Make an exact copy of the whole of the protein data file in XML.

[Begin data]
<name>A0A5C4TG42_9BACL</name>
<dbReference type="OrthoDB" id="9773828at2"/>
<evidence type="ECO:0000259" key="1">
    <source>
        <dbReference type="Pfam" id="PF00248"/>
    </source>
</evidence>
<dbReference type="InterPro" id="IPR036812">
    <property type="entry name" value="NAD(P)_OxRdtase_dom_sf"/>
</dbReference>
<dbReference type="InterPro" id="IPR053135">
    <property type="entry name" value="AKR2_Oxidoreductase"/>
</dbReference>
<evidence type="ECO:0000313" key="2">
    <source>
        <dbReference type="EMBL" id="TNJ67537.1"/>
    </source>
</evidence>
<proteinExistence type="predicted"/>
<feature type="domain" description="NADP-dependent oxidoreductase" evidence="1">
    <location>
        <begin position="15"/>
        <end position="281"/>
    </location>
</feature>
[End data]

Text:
<name>A0A5C4TG42_9BACL</name>
<dbReference type="OrthoDB" id="9773828at2"/>
<evidence type="ECO:0000259" key="1">
    <source>
        <dbReference type="Pfam" id="PF00248"/>
    </source>
</evidence>
<dbReference type="InterPro" id="IPR036812">
    <property type="entry name" value="NAD(P)_OxRdtase_dom_sf"/>
</dbReference>
<dbReference type="InterPro" id="IPR053135">
    <property type="entry name" value="AKR2_Oxidoreductase"/>
</dbReference>
<evidence type="ECO:0000313" key="2">
    <source>
        <dbReference type="EMBL" id="TNJ67537.1"/>
    </source>
</evidence>
<proteinExistence type="predicted"/>
<feature type="domain" description="NADP-dependent oxidoreductase" evidence="1">
    <location>
        <begin position="15"/>
        <end position="281"/>
    </location>
</feature>